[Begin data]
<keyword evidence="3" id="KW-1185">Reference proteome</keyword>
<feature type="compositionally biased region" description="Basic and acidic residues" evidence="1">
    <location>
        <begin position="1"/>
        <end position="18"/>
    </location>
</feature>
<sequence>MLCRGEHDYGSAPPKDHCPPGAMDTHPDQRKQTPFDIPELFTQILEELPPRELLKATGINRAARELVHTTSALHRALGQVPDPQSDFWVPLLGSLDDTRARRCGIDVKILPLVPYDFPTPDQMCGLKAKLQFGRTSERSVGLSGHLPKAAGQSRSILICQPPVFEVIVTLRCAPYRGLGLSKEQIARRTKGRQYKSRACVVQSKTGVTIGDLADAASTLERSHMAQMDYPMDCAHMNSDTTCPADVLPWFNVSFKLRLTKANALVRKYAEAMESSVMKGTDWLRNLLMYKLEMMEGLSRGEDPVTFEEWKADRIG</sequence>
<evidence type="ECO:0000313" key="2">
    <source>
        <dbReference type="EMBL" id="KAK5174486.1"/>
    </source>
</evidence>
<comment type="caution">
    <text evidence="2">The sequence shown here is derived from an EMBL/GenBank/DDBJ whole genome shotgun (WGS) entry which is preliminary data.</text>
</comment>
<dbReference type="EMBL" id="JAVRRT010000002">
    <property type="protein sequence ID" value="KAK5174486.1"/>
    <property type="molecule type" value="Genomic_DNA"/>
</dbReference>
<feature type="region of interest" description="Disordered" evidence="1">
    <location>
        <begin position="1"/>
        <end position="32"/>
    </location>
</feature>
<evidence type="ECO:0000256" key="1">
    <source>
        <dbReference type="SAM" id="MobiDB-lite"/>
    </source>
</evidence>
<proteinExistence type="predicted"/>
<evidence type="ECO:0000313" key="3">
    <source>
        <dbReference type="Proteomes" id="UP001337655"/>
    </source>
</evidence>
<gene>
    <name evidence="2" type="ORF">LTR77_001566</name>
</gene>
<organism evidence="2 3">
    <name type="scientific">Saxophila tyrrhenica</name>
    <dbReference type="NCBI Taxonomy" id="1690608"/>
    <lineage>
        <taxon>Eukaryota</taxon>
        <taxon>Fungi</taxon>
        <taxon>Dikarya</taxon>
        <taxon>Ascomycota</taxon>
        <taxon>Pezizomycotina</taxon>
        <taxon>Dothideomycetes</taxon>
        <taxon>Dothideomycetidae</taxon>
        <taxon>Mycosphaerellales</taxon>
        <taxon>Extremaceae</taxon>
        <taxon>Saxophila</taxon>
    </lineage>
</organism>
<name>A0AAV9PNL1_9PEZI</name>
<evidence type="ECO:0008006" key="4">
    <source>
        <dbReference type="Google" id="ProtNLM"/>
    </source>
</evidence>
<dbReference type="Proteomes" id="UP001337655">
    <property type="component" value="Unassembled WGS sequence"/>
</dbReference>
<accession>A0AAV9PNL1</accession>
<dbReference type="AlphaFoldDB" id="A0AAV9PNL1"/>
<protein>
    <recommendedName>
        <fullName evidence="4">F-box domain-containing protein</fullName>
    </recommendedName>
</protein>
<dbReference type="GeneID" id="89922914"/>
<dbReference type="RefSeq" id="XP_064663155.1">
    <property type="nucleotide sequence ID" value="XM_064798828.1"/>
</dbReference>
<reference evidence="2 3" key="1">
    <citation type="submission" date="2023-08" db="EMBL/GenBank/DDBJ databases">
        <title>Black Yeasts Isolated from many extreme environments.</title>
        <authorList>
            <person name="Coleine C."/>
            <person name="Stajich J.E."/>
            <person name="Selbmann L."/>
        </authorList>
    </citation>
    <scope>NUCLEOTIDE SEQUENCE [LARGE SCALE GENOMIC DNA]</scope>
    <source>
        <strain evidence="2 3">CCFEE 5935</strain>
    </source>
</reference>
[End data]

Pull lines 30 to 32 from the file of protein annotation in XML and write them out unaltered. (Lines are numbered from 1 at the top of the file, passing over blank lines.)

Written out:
    </source>
</evidence>
<proteinExistence type="predicted"/>